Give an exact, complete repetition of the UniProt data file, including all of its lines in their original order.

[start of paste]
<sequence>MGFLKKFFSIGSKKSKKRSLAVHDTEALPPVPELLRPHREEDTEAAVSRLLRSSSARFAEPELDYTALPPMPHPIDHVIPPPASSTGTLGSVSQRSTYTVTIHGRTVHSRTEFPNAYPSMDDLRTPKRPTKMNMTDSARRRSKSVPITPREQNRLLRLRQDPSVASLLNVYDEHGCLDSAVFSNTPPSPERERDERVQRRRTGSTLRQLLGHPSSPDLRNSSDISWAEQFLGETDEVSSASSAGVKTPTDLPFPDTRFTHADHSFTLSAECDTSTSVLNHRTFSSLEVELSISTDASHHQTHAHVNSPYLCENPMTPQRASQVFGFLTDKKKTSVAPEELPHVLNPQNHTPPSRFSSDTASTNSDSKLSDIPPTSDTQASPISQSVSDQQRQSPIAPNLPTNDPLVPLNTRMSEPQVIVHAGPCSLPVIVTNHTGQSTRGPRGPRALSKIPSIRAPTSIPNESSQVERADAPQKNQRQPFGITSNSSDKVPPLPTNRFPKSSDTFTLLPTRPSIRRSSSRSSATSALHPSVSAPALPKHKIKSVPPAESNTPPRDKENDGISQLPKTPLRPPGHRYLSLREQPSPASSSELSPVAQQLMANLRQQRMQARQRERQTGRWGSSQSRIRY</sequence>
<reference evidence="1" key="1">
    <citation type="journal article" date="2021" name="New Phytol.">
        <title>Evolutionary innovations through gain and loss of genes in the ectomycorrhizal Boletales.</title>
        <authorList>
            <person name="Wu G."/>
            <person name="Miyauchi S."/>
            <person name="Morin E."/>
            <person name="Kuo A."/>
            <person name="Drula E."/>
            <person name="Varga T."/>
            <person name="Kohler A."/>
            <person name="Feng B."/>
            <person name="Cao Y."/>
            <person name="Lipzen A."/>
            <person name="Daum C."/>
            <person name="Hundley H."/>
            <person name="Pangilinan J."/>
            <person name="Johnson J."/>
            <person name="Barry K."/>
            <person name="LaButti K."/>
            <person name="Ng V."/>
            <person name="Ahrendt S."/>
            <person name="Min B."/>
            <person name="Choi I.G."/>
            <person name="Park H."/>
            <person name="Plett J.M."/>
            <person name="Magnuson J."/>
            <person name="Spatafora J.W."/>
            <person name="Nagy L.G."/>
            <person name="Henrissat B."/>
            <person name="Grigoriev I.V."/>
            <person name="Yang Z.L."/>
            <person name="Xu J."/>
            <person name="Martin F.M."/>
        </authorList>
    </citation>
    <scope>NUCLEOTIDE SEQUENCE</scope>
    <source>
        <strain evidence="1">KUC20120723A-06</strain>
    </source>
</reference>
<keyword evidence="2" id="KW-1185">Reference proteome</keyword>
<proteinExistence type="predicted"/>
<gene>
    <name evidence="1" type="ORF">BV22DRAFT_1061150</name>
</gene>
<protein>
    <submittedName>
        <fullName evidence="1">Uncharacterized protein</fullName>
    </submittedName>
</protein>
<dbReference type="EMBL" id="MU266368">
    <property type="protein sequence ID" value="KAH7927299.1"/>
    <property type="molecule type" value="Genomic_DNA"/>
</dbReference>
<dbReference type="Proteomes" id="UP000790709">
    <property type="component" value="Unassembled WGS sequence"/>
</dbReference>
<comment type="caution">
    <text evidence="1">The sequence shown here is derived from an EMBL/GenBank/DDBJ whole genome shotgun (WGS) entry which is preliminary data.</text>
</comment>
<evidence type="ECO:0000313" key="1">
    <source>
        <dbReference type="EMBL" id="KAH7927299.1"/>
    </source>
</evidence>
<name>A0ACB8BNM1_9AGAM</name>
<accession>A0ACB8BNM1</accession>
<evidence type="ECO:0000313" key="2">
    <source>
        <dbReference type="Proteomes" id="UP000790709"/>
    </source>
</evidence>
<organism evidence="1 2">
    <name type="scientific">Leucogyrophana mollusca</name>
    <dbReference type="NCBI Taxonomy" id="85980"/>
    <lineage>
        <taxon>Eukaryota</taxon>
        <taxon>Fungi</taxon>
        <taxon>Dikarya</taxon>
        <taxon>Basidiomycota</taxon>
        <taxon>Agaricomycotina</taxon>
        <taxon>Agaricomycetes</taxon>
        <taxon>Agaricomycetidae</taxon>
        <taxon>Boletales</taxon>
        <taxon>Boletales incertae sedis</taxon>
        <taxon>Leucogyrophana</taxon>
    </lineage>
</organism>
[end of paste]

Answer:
<sequence>MGFLKKFFSIGSKKSKKRSLAVHDTEALPPVPELLRPHREEDTEAAVSRLLRSSSARFAEPELDYTALPPMPHPIDHVIPPPASSTGTLGSVSQRSTYTVTIHGRTVHSRTEFPNAYPSMDDLRTPKRPTKMNMTDSARRRSKSVPITPREQNRLLRLRQDPSVASLLNVYDEHGCLDSAVFSNTPPSPERERDERVQRRRTGSTLRQLLGHPSSPDLRNSSDISWAEQFLGETDEVSSASSAGVKTPTDLPFPDTRFTHADHSFTLSAECDTSTSVLNHRTFSSLEVELSISTDASHHQTHAHVNSPYLCENPMTPQRASQVFGFLTDKKKTSVAPEELPHVLNPQNHTPPSRFSSDTASTNSDSKLSDIPPTSDTQASPISQSVSDQQRQSPIAPNLPTNDPLVPLNTRMSEPQVIVHAGPCSLPVIVTNHTGQSTRGPRGPRALSKIPSIRAPTSIPNESSQVERADAPQKNQRQPFGITSNSSDKVPPLPTNRFPKSSDTFTLLPTRPSIRRSSSRSSATSALHPSVSAPALPKHKIKSVPPAESNTPPRDKENDGISQLPKTPLRPPGHRYLSLREQPSPASSSELSPVAQQLMANLRQQRMQARQRERQTGRWGSSQSRIRY</sequence>
<reference evidence="1" key="1">
    <citation type="journal article" date="2021" name="New Phytol.">
        <title>Evolutionary innovations through gain and loss of genes in the ectomycorrhizal Boletales.</title>
        <authorList>
            <person name="Wu G."/>
            <person name="Miyauchi S."/>
            <person name="Morin E."/>
            <person name="Kuo A."/>
            <person name="Drula E."/>
            <person name="Varga T."/>
            <person name="Kohler A."/>
            <person name="Feng B."/>
            <person name="Cao Y."/>
            <person name="Lipzen A."/>
            <person name="Daum C."/>
            <person name="Hundley H."/>
            <person name="Pangilinan J."/>
            <person name="Johnson J."/>
            <person name="Barry K."/>
            <person name="LaButti K."/>
            <person name="Ng V."/>
            <person name="Ahrendt S."/>
            <person name="Min B."/>
            <person name="Choi I.G."/>
            <person name="Park H."/>
            <person name="Plett J.M."/>
            <person name="Magnuson J."/>
            <person name="Spatafora J.W."/>
            <person name="Nagy L.G."/>
            <person name="Henrissat B."/>
            <person name="Grigoriev I.V."/>
            <person name="Yang Z.L."/>
            <person name="Xu J."/>
            <person name="Martin F.M."/>
        </authorList>
    </citation>
    <scope>NUCLEOTIDE SEQUENCE</scope>
    <source>
        <strain evidence="1">KUC20120723A-06</strain>
    </source>
</reference>
<keyword evidence="2" id="KW-1185">Reference proteome</keyword>
<proteinExistence type="predicted"/>
<gene>
    <name evidence="1" type="ORF">BV22DRAFT_1061150</name>
</gene>
<protein>
    <submittedName>
        <fullName evidence="1">Uncharacterized protein</fullName>
    </submittedName>
</protein>
<dbReference type="EMBL" id="MU266368">
    <property type="protein sequence ID" value="KAH7927299.1"/>
    <property type="molecule type" value="Genomic_DNA"/>
</dbReference>
<dbReference type="Proteomes" id="UP000790709">
    <property type="component" value="Unassembled WGS sequence"/>
</dbReference>
<comment type="caution">
    <text evidence="1">The sequence shown here is derived from an EMBL/GenBank/DDBJ whole genome shotgun (WGS) entry which is preliminary data.</text>
</comment>
<evidence type="ECO:0000313" key="1">
    <source>
        <dbReference type="EMBL" id="KAH7927299.1"/>
    </source>
</evidence>
<name>A0ACB8BNM1_9AGAM</name>
<accession>A0ACB8BNM1</accession>
<evidence type="ECO:0000313" key="2">
    <source>
        <dbReference type="Proteomes" id="UP000790709"/>
    </source>
</evidence>
<organism evidence="1 2">
    <name type="scientific">Leucogyrophana mollusca</name>
    <dbReference type="NCBI Taxonomy" id="85980"/>
    <lineage>
        <taxon>Eukaryota</taxon>
        <taxon>Fungi</taxon>
        <taxon>Dikarya</taxon>
        <taxon>Basidiomycota</taxon>
        <taxon>Agaricomycotina</taxon>
        <taxon>Agaricomycetes</taxon>
        <taxon>Agaricomycetidae</taxon>
        <taxon>Boletales</taxon>
        <taxon>Boletales incertae sedis</taxon>
        <taxon>Leucogyrophana</taxon>
    </lineage>
</organism>